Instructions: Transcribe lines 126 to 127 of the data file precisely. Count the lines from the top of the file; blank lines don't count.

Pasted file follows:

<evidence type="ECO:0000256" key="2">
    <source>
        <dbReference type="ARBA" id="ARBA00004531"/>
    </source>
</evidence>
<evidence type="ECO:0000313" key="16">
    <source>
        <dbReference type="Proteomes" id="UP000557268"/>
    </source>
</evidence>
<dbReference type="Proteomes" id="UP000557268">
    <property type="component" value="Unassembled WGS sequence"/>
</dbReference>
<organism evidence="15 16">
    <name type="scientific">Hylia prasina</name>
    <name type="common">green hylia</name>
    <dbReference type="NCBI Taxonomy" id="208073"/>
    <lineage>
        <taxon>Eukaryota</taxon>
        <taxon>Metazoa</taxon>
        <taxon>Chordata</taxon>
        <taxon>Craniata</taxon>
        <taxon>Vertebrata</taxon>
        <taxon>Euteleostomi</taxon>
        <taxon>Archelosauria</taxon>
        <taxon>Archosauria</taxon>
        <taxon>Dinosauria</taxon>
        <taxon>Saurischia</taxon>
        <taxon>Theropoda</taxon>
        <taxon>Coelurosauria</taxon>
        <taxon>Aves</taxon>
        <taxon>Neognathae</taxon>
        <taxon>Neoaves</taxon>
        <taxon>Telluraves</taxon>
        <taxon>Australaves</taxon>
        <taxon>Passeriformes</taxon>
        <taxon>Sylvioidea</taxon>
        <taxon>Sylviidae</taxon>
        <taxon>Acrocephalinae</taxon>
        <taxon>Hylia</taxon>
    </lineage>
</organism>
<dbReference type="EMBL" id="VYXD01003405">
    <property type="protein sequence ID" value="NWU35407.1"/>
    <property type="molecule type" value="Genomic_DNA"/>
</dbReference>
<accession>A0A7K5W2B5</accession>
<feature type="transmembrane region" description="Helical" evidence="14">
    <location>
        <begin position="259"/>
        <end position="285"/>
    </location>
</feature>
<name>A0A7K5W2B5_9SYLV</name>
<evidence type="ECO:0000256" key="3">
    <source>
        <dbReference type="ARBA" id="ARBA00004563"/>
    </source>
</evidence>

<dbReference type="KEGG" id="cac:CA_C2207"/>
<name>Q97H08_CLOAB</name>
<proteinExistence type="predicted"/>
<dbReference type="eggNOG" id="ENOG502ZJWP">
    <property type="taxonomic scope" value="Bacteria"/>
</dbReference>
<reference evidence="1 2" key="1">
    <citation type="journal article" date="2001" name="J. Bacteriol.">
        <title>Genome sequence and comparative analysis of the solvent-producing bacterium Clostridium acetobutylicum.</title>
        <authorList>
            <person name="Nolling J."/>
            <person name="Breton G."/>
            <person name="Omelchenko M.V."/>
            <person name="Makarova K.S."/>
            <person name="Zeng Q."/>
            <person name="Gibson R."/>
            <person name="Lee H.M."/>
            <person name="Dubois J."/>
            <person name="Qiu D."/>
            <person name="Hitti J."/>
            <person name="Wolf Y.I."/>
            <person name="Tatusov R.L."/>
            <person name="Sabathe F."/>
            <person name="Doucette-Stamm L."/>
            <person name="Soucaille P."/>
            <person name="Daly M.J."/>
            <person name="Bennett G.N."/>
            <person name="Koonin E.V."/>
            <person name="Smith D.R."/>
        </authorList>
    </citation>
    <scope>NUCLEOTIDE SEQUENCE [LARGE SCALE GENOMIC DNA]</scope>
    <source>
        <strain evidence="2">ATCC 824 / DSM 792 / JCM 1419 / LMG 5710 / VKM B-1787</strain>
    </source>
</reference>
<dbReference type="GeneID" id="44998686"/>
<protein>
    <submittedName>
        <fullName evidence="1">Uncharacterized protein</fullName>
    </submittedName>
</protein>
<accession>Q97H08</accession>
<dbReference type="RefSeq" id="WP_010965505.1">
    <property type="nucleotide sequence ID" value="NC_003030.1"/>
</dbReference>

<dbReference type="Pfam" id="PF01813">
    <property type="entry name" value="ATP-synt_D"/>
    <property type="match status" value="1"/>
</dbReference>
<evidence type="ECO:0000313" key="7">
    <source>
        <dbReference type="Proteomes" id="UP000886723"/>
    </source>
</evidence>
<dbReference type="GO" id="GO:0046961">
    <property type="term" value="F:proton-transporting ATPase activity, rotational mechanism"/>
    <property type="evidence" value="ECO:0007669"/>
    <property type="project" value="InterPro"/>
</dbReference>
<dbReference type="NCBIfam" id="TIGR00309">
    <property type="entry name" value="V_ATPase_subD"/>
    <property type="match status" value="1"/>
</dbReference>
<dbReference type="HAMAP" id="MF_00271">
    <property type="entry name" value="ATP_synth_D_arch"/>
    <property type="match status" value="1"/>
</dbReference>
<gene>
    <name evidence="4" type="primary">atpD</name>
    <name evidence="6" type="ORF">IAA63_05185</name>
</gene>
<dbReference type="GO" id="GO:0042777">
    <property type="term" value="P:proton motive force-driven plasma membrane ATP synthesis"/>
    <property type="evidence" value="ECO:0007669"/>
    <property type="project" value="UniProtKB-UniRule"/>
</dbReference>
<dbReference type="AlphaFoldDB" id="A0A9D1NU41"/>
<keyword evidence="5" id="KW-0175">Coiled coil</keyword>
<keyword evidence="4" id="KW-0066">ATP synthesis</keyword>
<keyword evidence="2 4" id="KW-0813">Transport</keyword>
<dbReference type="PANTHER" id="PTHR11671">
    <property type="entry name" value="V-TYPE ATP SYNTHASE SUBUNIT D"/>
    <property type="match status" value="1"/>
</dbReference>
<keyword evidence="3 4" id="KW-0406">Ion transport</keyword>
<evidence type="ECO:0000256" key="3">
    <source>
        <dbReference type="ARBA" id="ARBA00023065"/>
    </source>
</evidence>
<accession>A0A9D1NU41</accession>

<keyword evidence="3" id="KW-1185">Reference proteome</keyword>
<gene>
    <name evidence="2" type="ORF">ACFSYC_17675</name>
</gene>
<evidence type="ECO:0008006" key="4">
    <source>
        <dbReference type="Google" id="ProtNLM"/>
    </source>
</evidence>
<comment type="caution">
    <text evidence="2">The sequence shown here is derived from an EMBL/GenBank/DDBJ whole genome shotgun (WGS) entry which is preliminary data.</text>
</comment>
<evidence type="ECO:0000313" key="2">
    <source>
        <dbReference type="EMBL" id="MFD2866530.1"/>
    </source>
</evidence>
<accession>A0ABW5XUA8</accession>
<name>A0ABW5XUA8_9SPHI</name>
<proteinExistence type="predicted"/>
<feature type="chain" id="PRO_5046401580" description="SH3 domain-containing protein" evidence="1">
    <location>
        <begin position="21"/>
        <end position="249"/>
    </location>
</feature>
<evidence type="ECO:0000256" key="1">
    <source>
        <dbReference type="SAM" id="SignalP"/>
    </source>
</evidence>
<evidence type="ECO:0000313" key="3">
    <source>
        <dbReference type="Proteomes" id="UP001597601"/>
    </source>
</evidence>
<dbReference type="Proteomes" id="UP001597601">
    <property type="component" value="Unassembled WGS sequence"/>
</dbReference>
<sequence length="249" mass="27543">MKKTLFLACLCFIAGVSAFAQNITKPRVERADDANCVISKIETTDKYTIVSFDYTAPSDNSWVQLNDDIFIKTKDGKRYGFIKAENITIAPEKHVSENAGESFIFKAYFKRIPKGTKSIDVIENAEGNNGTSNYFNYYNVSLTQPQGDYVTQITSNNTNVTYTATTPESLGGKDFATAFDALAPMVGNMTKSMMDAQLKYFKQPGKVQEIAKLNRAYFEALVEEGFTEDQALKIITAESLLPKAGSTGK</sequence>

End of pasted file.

    <property type="match status" value="1"/>
</dbReference>